(1919-1989) Known for formulating the theory of cognitive dissonance. Cognitive dissonance is the state of psychological tension and anxiety that occurs when an individual's attitudes and behaviors are inconsistent.
(1933) textbook author and developer of Discovering Psychology. known for the Stanford Prison Experiment. The experiment illustrated how the process of deindividuation led to reduction of personal responsibility and abuse of power. His findings have been applied to the US military abuses in 2004 at Iraq's Abu Ghraib Prison
(1907-1996) widely recognized as one of the pioneers in developing social psychology as an academic discipline. His study of conformity provided a vivid demonstration of how individuals respond to the social pressures and expectations of others.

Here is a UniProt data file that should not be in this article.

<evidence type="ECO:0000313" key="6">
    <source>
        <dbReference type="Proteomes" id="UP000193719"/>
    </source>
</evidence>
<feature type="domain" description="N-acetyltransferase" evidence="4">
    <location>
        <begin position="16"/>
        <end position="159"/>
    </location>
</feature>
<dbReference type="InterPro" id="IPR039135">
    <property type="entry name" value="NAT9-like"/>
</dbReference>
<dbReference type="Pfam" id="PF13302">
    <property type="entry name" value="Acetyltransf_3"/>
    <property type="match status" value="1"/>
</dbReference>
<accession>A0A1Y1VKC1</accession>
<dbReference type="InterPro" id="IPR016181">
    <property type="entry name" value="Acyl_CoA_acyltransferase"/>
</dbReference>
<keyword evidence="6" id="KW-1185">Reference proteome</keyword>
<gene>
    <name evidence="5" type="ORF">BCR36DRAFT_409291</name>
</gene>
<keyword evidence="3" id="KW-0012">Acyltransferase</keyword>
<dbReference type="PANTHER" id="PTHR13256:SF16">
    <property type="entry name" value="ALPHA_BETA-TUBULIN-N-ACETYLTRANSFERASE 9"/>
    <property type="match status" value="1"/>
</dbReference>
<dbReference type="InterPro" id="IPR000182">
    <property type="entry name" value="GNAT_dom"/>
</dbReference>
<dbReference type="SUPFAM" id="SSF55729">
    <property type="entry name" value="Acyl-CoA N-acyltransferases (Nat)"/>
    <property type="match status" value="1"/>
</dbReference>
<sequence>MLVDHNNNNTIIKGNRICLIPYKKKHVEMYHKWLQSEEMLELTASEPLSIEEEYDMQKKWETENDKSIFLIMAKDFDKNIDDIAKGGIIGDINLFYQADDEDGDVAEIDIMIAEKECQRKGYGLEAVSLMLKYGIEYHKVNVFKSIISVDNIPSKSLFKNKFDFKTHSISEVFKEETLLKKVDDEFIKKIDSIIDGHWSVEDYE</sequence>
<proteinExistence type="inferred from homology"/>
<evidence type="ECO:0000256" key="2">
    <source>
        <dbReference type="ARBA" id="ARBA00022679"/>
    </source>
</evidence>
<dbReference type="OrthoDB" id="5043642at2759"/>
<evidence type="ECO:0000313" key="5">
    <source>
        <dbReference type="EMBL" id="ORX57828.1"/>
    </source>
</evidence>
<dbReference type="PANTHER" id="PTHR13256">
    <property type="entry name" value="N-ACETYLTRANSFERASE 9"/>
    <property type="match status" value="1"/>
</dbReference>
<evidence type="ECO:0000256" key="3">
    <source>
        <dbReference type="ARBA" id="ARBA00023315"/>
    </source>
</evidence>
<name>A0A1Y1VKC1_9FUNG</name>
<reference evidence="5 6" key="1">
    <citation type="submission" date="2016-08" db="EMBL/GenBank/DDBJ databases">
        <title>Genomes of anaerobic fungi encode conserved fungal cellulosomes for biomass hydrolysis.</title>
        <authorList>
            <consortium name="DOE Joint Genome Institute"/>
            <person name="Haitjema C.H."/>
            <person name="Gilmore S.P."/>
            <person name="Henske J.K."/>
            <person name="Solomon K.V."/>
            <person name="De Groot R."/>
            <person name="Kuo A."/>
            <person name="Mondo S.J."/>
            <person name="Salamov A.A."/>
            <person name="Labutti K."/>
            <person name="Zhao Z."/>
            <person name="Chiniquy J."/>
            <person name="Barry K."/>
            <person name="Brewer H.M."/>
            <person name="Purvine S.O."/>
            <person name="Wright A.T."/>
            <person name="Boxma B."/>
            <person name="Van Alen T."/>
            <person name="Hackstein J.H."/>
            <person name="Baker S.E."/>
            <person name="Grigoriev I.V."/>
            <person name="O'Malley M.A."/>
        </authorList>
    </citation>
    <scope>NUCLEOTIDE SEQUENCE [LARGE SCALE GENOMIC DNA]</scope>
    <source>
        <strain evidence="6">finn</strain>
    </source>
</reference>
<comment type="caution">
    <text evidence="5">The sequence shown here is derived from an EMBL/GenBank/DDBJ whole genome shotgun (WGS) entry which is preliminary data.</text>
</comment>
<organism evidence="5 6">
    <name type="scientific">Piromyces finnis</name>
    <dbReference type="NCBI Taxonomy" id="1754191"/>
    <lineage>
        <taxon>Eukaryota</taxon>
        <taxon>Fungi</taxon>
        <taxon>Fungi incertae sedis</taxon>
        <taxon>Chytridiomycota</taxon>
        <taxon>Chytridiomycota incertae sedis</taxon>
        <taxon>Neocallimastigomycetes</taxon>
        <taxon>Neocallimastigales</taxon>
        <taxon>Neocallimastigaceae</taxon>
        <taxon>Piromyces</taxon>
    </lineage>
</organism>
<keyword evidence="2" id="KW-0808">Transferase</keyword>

(1933-1984) famous and controversial study of obedience to authority comprises one of the largest research programs in the history of social psychology. He transformed our understanding of human nature by demonstrating that ordinary citizens were willing to obey an authority figure who instructed them to administer electric shocks to an innocent "learner." Transformed the understanding of proper code of ethics that should be used in psychological research.
a British naturalist whose controversial and groundbreaking theory of evolution had a significant influence on the early development of psychology; Natural selection continues to influence the modern evolutionary perspective.
A German scientist who established the first psychology research lab. He pioneered a research method called introspection in which his subjects reported detailed descriptions of their own conscious mental experiences.